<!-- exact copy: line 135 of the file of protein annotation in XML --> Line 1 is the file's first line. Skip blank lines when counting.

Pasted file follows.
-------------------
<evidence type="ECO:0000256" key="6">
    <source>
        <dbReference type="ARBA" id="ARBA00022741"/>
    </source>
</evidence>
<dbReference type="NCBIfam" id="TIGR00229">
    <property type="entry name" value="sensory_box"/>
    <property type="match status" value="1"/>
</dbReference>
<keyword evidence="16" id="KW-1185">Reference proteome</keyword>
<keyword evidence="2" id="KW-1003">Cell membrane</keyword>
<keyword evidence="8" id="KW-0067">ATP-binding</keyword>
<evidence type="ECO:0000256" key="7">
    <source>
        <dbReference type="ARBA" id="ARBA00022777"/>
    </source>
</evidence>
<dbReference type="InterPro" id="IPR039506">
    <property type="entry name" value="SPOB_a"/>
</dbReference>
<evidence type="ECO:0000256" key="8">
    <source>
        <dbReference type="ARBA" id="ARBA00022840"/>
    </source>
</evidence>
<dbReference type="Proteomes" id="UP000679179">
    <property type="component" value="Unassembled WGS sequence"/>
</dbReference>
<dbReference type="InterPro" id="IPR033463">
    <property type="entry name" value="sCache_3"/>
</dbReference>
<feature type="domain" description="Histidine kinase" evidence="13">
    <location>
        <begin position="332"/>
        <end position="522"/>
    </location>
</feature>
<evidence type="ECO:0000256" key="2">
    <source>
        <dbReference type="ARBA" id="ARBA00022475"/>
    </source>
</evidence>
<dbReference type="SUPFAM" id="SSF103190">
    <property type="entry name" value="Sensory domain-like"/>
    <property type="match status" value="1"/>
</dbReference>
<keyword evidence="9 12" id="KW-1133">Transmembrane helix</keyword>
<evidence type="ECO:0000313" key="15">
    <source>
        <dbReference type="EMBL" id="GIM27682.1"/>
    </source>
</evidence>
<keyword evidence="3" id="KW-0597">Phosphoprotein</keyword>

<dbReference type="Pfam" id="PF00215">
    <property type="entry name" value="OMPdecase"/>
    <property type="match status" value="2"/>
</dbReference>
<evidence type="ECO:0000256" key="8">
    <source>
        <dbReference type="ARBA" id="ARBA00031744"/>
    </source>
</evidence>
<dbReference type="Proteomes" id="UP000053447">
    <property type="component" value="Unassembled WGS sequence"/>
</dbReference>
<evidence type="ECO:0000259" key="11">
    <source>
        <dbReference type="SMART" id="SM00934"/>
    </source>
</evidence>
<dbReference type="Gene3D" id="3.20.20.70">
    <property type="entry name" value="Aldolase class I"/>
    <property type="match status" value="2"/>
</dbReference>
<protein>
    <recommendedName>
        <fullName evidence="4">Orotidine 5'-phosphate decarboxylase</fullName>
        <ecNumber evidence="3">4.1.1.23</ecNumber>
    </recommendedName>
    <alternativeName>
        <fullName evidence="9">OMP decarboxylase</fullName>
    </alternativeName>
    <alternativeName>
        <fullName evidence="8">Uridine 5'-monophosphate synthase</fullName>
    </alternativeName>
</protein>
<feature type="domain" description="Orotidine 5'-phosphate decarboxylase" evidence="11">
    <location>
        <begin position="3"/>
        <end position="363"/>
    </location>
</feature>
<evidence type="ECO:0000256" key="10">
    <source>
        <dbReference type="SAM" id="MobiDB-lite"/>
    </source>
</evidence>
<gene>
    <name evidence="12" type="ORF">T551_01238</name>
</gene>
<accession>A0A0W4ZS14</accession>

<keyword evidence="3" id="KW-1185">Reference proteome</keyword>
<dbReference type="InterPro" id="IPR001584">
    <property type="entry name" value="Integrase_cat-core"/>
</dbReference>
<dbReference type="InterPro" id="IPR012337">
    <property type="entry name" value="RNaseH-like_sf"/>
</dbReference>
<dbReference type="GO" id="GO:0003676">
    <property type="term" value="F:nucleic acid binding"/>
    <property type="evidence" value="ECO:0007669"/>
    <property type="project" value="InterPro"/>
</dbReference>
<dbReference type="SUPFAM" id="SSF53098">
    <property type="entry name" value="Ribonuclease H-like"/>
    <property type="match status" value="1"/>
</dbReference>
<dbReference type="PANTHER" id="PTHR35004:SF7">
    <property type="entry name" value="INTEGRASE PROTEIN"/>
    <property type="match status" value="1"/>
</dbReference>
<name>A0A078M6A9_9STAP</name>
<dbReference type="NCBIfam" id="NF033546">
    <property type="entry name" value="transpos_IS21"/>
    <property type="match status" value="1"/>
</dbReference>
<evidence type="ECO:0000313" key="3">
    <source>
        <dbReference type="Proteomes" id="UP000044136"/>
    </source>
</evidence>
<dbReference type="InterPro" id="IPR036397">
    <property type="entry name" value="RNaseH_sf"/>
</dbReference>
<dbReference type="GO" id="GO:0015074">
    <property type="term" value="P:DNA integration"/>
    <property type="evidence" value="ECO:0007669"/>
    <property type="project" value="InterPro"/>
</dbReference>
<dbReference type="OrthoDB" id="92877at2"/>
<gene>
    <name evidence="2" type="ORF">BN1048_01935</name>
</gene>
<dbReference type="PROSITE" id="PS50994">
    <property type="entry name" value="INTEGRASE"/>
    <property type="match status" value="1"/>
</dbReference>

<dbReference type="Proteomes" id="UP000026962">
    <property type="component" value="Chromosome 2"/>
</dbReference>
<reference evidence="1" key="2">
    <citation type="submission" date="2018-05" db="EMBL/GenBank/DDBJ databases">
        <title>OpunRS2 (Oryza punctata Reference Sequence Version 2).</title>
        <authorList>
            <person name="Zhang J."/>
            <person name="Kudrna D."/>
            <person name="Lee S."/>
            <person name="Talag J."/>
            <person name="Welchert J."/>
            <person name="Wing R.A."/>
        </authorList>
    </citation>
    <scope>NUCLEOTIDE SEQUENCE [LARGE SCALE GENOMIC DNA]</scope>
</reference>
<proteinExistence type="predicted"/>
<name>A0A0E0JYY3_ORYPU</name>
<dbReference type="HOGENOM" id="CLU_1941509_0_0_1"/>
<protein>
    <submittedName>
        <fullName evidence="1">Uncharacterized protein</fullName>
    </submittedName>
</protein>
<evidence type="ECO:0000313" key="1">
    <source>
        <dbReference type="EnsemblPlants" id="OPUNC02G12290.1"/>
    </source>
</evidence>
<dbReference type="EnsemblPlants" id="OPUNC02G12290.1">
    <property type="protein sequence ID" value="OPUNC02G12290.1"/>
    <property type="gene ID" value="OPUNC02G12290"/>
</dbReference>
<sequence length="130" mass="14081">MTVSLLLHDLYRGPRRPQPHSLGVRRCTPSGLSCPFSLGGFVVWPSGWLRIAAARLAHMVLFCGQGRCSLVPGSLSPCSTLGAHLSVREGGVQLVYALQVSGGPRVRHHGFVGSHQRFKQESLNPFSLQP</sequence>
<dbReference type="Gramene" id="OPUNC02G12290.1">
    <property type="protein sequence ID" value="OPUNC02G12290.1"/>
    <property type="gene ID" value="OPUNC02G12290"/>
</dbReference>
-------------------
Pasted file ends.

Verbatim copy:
<dbReference type="GO" id="GO:0015074">